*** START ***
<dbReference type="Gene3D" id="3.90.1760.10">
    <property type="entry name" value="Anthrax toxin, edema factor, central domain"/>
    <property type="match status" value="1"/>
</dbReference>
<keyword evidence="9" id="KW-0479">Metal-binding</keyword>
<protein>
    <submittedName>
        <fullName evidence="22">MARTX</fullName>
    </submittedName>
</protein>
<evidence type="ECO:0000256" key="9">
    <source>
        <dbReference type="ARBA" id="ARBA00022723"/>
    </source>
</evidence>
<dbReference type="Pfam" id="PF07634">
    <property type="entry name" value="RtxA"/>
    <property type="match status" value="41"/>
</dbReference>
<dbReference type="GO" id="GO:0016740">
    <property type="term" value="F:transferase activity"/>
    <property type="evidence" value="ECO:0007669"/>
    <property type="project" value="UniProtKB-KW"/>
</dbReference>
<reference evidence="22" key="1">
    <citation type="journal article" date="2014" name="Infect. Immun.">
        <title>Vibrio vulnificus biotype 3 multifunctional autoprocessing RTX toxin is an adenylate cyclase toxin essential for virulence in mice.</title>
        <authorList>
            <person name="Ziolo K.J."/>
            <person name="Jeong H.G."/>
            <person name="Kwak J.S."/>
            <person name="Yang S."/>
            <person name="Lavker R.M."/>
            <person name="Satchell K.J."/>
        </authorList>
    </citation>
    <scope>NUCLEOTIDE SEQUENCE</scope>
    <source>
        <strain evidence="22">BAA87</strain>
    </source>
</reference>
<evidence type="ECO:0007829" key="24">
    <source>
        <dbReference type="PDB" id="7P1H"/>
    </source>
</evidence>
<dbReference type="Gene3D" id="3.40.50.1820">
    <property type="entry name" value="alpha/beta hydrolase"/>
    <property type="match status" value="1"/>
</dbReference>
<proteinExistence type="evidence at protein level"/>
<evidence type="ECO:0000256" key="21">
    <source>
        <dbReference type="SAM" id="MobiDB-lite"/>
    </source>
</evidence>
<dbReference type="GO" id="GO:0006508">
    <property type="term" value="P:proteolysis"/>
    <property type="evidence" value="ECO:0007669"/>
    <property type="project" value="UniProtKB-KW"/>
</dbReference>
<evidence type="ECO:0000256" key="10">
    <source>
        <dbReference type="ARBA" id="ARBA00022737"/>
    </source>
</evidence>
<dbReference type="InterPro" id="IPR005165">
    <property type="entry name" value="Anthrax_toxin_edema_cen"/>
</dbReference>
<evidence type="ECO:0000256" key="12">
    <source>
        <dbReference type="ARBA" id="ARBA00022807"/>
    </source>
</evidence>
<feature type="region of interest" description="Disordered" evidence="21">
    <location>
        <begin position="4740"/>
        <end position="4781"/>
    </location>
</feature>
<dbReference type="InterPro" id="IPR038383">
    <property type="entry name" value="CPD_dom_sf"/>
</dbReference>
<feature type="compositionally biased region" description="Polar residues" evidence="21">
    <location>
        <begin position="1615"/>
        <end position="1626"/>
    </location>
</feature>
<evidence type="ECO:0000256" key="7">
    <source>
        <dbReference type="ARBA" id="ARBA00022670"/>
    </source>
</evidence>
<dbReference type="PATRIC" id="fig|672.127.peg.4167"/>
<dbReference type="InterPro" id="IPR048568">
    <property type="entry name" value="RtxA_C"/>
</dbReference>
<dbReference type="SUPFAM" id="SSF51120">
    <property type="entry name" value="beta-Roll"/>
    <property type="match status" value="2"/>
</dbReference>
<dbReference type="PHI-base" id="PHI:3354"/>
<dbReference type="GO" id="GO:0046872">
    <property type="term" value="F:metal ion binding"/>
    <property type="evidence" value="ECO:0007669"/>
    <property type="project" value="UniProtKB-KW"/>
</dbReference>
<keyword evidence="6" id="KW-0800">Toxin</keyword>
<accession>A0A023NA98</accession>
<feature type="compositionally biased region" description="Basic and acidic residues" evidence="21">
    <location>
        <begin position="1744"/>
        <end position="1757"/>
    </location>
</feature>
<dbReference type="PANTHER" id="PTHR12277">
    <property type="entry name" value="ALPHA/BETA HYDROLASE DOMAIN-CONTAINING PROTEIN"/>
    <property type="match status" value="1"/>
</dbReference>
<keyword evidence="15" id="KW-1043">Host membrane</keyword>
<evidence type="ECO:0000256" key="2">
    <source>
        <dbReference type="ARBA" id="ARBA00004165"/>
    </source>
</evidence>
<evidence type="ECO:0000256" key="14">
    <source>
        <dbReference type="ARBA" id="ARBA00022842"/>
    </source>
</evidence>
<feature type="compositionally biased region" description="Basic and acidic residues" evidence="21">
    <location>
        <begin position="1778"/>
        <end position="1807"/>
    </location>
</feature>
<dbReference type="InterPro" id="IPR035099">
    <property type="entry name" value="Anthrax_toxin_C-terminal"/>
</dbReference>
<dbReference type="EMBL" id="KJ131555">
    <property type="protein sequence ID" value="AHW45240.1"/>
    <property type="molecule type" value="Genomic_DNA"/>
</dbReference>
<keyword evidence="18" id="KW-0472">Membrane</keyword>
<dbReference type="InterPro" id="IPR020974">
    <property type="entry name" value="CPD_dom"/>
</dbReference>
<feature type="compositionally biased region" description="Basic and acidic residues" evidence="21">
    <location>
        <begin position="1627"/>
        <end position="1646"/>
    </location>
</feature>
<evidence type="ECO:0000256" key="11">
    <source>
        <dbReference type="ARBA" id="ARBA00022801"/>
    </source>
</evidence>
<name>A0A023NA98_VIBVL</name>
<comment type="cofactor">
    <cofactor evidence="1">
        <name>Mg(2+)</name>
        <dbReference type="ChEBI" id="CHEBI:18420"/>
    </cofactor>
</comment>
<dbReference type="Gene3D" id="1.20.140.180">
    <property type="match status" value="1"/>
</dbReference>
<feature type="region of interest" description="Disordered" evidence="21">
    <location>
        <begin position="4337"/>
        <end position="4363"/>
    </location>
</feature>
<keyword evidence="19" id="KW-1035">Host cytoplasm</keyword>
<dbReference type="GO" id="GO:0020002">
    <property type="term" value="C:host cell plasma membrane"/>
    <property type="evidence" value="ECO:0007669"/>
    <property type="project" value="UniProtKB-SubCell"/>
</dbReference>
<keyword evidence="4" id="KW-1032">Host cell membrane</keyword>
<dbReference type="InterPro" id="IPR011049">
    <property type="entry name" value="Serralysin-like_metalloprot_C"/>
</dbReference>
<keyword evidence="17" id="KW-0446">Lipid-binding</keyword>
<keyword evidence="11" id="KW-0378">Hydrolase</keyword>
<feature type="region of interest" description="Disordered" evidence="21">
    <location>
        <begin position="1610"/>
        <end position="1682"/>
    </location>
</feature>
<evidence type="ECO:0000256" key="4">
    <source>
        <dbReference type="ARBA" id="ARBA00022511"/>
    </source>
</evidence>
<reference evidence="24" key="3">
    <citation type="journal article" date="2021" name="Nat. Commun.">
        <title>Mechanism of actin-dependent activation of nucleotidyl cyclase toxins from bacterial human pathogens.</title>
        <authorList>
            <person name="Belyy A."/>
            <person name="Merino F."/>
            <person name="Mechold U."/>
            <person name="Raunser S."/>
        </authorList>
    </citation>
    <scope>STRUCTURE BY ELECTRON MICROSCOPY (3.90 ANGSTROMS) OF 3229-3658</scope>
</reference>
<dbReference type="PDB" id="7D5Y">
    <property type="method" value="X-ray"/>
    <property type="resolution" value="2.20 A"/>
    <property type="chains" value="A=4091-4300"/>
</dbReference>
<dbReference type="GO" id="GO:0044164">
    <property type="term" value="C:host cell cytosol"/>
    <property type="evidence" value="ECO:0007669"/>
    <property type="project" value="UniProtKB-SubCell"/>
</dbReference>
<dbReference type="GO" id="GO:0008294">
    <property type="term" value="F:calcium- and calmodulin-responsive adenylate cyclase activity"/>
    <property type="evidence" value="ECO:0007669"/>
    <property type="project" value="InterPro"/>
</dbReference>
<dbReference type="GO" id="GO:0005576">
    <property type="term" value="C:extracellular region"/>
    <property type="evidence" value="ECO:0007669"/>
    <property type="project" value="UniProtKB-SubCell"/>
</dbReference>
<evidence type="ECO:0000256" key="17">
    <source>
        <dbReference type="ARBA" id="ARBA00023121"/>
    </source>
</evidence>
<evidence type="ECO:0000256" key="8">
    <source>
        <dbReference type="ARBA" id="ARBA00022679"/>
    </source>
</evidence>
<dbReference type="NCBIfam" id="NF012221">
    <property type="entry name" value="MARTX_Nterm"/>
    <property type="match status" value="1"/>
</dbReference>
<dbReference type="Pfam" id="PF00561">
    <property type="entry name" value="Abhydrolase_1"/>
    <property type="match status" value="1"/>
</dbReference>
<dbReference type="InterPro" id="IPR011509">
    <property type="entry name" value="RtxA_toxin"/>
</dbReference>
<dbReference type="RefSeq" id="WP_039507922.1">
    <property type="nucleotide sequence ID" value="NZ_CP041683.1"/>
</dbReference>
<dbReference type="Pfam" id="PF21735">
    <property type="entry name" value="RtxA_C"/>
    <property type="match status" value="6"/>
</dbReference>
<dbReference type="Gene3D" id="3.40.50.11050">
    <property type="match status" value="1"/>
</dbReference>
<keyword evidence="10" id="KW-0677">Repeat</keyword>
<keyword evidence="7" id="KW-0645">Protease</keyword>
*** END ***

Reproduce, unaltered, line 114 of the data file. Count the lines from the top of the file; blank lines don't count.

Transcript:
        <end position="1757"/>